Our flaws make us human and whole. Quiet the inner critic.

For years – well into my adult life actually – I believed other peoples’ criticism of me.  Of course, this started when I was a child.  I was “too slow”, “daydreamed too much” and “not good enough”.  This from my mother.  

“You’re definitely an introvert”.  “Antisocial”.  These from classmates in high school.

“You need to be social” this from an ex-boyfriend.

“You’re high-maintenance”. “Quirky”. From another ex-boyfriend.

“So sensitive!” from a coworker.

My whole life I thought I was deeply flawed because of all these things people said to and about me.  I never felt like I fit in – I was lonely.  Turns out – after much reflection, lots of therapy, and lots of reading – I am merely an empath.  I’m deeply sensitive, I’m a dreamer, I’m an idealist, an introvert, and I was always good enough in ways that are unique and beyond the understanding of most of the human population.  I am no more flawed than the next person.

But with every human mistake, I have ever made I felt like a failure.  Because I already felt so flawed I didn’t give myself any room for mistakes.  With every break-up, error in judgment, and time I was irritable I felt worse and worse about myself.  I lived to prove other people wrong about me.  That I was enough.  That I was cool; that I was social.  I spent a lot of energy being someone I was not – and becoming stressed, resentful, impatient, irritable, and eventually suffering from General Anxiety Disorder which often resulted in panic.  Panic for days and weeks at a time.  I was trying to be the “perfect” person to everyone around me.  Eventually, this will catch up with anyone.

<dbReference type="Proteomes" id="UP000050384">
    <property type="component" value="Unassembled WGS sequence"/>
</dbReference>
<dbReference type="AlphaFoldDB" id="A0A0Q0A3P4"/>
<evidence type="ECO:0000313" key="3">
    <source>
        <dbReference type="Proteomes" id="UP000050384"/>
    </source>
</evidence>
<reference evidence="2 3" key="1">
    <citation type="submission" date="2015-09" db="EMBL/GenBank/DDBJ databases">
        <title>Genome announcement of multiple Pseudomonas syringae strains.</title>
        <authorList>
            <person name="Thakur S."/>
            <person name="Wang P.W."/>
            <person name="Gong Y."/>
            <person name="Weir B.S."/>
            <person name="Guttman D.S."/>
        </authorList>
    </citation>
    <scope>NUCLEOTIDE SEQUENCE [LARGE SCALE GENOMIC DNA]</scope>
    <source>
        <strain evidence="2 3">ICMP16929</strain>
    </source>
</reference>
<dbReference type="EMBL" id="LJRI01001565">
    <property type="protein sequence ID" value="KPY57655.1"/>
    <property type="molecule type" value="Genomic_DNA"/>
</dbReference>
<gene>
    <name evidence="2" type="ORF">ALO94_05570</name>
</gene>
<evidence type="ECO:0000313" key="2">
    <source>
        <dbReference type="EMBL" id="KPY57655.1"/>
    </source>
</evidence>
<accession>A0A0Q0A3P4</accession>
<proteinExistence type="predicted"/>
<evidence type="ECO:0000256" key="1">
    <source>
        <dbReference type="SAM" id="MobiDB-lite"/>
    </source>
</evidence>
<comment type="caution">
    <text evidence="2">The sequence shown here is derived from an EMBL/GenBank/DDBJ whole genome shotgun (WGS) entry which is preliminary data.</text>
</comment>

With the COVID-19 crisis and working in healthcare – things came to a scary point.  Working with increased work volume, with a pandemic where no one knew what was coming.  I began to feel even worse panic.  With a couple of bullying coworkers and my sliding mental and emotional state, I started seeing no way out alive.

I ended up in the Employee Health services in the middle of a panic attack.  I am now receiving counseling.  I have connected with HR representatives about the bullying culture within my department.

Through all the criticism (both externally and subsequently internally) and through all the bullying I have somehow survived.  I have turned up for work feeling like there was no way I was going to survive another day.  With my innate emotional sensitivity and everything I’ve been through at work over 13 years, I am exhausted.  But I feel hopeful for my future.  I feel that I now have room for human mistakes because there is nothing really wrong with me.  I am just a unique individual who never understood herself and how to cope with her sensitivities.

Yes – I am sensitive.  Yes – I am an introvert. And yes – I am and always was – good enough!

 I’ve learned a lot about myself through guided meditations over the last few weeks.  Still using the Calm app.  It’s uncanny how it just seems to know what will speak to me with the Daily Meditation.  It has been about 3 weeks now!

Published by

microyogi

I'm a lab rat turned yogi. My interests lie in how yoga and meditation can help all healthcare workers (and other frontline workers) relieve both physical and mental stress. Other interests include green living, clean eating, minimizing chemical exposure in our homes, and finally finding inner peace while minimizing anxiety.

One thought on “Our flaws make us human and whole. Quiet the inner critic.”

  1. We all have our traits, and one is not better than the other. As long as we’re kind, I think it doesn’t really matter if someone likes to be alone or out with people. I myself have found a new peace during these extended lockdowns. Thanks for sharing this!

    Liked by 1 person

Leave a Reply

Fill in your details below or click an icon to log in:

WordPress.com Logo

You are commenting using your WordPress.com account. Log Out /  Change )

Google photo

You are commenting using your Google account. Log Out /  Change )

Twitter picture

You are commenting using your Twitter account. Log Out /  Change )

Facebook photo

You are commenting using your Facebook account. Log Out /  Change )

Connecting to %s

This site uses Akismet to reduce spam. Learn how your comment data is processed.